The NLRB's decision addressing non-disparagement provisions and its General Counsel's recent follow-on advisory about the scope of that decision demand the attention of businesses that routinely employ these provisions. 

We previously wrote about the decision's impact and the advisory the General Counsel issued on its heels as guidance. Employers should take these developments into account to understand the legal impact of overbroad non-disparagement and confidentiality provisions. 

But as my colleague Nikki Rivers and I noted in a recent piece we wrote for Bloomberg Law, identifying whether or not an employee is a "supervisor" under the NLRA may be an important question to answer when preparing these provisions. Rights under NLRA Section 7, which was the section the NLRB construed that restricts overbroad provisions, do not by this Section's terms, apply to supervisors. The NLRB concluded in its recent General Counsel's advisory, however, that Section 7 rights may apply to supervisors who allege employer retaliation for the supervisor's refusal to participate in requiring non-supervisory employees to sign agreements that violate the NLRA or restrict supervisors from participating in NLRB proceedings.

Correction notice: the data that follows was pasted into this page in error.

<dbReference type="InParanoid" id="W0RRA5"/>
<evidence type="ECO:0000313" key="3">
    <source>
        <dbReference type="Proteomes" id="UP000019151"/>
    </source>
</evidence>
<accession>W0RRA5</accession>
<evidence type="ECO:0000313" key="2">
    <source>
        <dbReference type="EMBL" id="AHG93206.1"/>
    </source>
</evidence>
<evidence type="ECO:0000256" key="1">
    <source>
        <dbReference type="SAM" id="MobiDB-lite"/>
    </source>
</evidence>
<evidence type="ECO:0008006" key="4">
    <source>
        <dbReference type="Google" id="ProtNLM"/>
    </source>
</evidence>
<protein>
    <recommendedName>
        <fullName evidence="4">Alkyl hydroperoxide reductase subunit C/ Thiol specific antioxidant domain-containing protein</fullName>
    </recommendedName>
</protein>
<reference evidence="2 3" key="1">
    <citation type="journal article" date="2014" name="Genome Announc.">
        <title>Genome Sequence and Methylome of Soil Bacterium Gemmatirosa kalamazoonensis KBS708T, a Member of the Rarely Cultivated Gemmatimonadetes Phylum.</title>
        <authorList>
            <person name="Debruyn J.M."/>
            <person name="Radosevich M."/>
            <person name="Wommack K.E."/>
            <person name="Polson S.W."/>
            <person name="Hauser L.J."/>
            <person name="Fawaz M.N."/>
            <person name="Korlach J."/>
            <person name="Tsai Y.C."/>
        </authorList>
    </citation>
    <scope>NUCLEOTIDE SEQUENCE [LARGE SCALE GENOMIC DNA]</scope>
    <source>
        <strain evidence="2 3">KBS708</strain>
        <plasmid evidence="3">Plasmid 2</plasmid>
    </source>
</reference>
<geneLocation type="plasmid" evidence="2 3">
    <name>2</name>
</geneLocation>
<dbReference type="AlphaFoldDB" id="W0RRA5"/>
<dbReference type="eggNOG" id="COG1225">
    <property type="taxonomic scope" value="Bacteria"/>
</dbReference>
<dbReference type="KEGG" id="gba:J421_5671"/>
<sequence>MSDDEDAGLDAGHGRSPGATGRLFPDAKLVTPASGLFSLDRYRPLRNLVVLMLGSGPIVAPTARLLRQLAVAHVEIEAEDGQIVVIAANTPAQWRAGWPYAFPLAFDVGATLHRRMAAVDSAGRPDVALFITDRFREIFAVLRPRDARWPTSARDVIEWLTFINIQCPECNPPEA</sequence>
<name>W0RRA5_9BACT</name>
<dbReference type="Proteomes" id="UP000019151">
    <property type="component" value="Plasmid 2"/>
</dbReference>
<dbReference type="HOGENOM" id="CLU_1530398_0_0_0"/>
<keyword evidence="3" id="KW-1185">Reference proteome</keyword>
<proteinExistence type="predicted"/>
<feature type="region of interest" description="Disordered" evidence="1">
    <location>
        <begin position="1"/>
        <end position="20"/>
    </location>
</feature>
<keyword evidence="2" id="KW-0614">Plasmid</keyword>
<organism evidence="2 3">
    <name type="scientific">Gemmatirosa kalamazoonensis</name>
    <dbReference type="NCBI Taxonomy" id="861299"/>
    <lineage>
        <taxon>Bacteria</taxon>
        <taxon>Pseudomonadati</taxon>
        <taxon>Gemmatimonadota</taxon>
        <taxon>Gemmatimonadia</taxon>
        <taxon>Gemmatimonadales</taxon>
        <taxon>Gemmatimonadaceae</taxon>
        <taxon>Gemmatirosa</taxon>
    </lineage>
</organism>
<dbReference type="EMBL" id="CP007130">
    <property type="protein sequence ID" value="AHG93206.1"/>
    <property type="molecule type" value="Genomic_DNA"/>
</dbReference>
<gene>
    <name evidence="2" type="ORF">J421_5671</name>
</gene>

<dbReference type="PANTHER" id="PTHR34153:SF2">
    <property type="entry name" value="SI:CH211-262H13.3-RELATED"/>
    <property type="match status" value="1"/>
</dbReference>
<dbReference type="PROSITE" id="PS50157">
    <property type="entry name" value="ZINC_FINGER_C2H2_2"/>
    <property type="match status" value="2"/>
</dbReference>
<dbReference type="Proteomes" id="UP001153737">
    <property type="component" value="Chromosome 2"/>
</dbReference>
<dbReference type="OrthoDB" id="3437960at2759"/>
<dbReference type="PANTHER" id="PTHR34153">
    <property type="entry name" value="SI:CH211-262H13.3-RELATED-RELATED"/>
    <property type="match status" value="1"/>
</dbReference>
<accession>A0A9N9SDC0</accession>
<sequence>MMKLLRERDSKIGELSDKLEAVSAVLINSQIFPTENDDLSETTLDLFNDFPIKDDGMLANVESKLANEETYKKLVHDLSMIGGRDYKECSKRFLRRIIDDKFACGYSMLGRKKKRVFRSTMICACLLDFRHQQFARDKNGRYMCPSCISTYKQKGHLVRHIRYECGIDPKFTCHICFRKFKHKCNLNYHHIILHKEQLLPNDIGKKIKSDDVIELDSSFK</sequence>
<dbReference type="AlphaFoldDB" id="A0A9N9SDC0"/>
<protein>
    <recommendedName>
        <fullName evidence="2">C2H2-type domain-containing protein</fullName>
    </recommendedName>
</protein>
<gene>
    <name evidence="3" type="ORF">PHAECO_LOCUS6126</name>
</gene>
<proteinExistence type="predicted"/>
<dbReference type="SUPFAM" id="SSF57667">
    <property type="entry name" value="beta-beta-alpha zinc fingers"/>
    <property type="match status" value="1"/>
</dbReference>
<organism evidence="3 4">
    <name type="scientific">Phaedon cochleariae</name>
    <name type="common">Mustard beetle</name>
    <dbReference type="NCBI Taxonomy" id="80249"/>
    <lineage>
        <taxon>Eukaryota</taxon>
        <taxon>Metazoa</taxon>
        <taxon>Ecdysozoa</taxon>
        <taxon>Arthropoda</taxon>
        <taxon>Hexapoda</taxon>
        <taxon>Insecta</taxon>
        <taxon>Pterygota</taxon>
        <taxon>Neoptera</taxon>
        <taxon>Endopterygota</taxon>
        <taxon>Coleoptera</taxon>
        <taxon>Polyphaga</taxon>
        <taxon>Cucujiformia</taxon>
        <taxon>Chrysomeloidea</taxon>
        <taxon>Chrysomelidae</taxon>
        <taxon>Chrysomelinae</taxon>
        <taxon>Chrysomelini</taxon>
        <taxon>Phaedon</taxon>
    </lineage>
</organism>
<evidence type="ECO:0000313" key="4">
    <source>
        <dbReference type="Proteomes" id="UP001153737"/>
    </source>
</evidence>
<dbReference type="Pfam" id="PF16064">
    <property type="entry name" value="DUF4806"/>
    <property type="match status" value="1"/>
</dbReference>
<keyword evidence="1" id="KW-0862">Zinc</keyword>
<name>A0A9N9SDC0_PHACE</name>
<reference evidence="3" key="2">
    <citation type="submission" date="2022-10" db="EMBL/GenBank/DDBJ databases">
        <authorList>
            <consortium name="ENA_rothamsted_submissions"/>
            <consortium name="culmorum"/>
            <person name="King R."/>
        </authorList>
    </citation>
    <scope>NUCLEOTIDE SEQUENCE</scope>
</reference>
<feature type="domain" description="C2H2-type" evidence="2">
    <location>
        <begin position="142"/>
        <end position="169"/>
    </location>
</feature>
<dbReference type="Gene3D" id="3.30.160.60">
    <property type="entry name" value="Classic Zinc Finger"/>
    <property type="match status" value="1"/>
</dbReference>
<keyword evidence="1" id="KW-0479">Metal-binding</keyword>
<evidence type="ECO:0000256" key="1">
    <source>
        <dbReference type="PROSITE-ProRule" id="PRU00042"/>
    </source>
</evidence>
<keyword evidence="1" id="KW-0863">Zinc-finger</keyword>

So where does this leave employers? Understanding who exactly is the "boss" and customizing agreements for those individuals is one approach. Another approach is a one-size-fits all policy that requires careful review of provisions that restrict what an employee can and cannot say (or do) about their employment experience. 

Whatever approach an employer takes, these legal developments should remind all of us that a systematic and careful review of employment agreements and policies is sound management practice.